X on Wayland
A rather cool feature on Weston compositor is xwayland, to support X11 native applications on Wayland. It’s a quite important feature because gives the compatibility with the “old” windowing system, so say you have an application written on Motif/Xt or even something more “fancy” like a Web browser all tied with GTK2 and whatever dependency, then you better not bother yourself re-writing it to native Wayland or porting to a modern toolkit – it should just work seamlessly on it. Hence, X on Wayland fits pretty well with our overall transition plan.
The architecture behind and the mechanisms are a little tricky though, let’s take a look.
Once Weston is started, it launches the xwayland module which creates an X socket, adds it to the main Weston loop and waits for X clients to be connected into. When the first client gets connected, it triggers Weston to fork and exec one X server. Weston continues its normal execution but unregister itself that socket.
The X server, with the Wayland backend on it (xwayland), keeps listening Weston via a special Wayland protocol interface. Weston binds such interface and announces back the socket that X clients will be connecting to (
xserver_send_listen_socket event) and the first X client that was just connected (
xserver_send_client event). The idea is to give now to X the responsibility of clients trying to be connected, naturally. Worth to mention that this lazy initialization method was intentionally designed in order to avoid extra lags at Weston start up and memory overhead when X11 applications are not being used. So the X server is started on demand, only when actually needed.
At this point now, Weston also starts its own X Window Manager. In short, the main task of it is to proxy X applications built based on those old WM standards, such as EWMH and the jurassic ICCCM, and plumb them into the shiny Wayland desktop shell interface. In other words, the idea is to map different type of X windows on Wayland surfaces (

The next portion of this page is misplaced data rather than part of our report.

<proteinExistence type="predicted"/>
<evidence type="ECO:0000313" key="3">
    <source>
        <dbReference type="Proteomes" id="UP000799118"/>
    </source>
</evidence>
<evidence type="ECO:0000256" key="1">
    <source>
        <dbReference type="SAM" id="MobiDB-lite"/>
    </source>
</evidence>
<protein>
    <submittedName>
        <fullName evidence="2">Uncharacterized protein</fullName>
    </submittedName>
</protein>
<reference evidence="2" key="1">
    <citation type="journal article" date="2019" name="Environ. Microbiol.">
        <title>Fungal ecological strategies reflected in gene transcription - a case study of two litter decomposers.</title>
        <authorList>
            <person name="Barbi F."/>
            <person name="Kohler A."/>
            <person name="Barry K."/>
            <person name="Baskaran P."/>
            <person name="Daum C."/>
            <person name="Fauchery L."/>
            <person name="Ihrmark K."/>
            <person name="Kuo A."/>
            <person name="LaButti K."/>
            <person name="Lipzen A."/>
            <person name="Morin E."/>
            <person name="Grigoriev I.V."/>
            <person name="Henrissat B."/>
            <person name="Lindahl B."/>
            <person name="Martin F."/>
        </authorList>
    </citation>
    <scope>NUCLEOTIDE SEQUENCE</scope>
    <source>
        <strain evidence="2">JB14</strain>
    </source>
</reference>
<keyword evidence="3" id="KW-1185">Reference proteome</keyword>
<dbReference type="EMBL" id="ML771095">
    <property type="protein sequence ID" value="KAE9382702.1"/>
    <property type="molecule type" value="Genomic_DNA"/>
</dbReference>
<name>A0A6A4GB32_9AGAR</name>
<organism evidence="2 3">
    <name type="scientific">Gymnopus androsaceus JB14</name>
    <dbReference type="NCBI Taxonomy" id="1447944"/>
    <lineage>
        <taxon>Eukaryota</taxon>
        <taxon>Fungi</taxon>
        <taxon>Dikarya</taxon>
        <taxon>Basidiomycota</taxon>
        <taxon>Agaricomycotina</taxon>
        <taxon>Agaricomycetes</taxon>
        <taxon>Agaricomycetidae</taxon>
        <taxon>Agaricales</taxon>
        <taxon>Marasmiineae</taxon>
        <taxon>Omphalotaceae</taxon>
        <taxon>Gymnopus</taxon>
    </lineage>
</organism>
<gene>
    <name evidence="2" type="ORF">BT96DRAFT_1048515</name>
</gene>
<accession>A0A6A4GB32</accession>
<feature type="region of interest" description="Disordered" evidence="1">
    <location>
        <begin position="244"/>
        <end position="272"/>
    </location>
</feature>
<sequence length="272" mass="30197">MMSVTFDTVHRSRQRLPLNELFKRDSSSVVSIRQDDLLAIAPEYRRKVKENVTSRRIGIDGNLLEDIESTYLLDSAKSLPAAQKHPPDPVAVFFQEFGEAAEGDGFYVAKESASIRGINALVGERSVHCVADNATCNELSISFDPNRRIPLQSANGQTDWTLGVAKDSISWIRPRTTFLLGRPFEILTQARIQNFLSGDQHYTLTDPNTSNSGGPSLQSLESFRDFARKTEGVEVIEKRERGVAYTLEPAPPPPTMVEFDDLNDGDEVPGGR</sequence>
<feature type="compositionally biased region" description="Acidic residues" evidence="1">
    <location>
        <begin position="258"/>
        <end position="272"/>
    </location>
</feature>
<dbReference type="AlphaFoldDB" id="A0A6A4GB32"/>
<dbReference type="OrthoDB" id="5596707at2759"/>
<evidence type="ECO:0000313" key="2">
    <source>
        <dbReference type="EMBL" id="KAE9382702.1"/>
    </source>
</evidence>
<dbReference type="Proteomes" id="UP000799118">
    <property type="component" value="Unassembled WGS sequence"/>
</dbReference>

xserver_set_window_id request), and specially give some meaningful user-interface policies on X Windows to the desktop shell, for instance making a surface to get maximized, or say to resize/move it around.
Other tasks the Weston X window manager performs are embed a pretty decoration frame around windows and also make sure the client-to-client communication such as copy and paste (selection) and eventually drag and drop work nicely. Remark that the X protocol doesn’t define policy but the WMs, and this is a challenge for Wayland, that does define. So the Weston X WM has to come up with the right amount of salt to fit perfectly the policies that were already straighten up by Wayland’s desktop shell… hmm way too philosophical.
All X windows created from now on will be redirected to offscreen pixmap and stored on a DRM buffer (via the xwayland video driver); that’s how compositing works on Wayland. The idea is that a X client will behave very likely as a regular Wayland client. Therefore, there’s no protocol calls or any major task involved on xwayland and all happens seamlessly, with the protocol “conversion” penalty close to nil.
The architecture for input handling looks good already as well. At X init time, it’s created fake devices, the keyboard and the pointer, and the concept goes the other way around of window creation: it gives the input devices capabilities from Weston to Xorg. We’re still shaping the cursor settings, the complex logic of client and surface grabbing, among other features, but the basics are most definitely in place already.
So the video is there for demoing what we’ve got until now. You can see in practice all these rather cool building blocks I mentioned. It’s rather cool.. specially for developers; one has to have the know-how on X11 and Wayland protocols, Xorg and Weston internals, X Window Manager standards, etc. Lot of fun!!!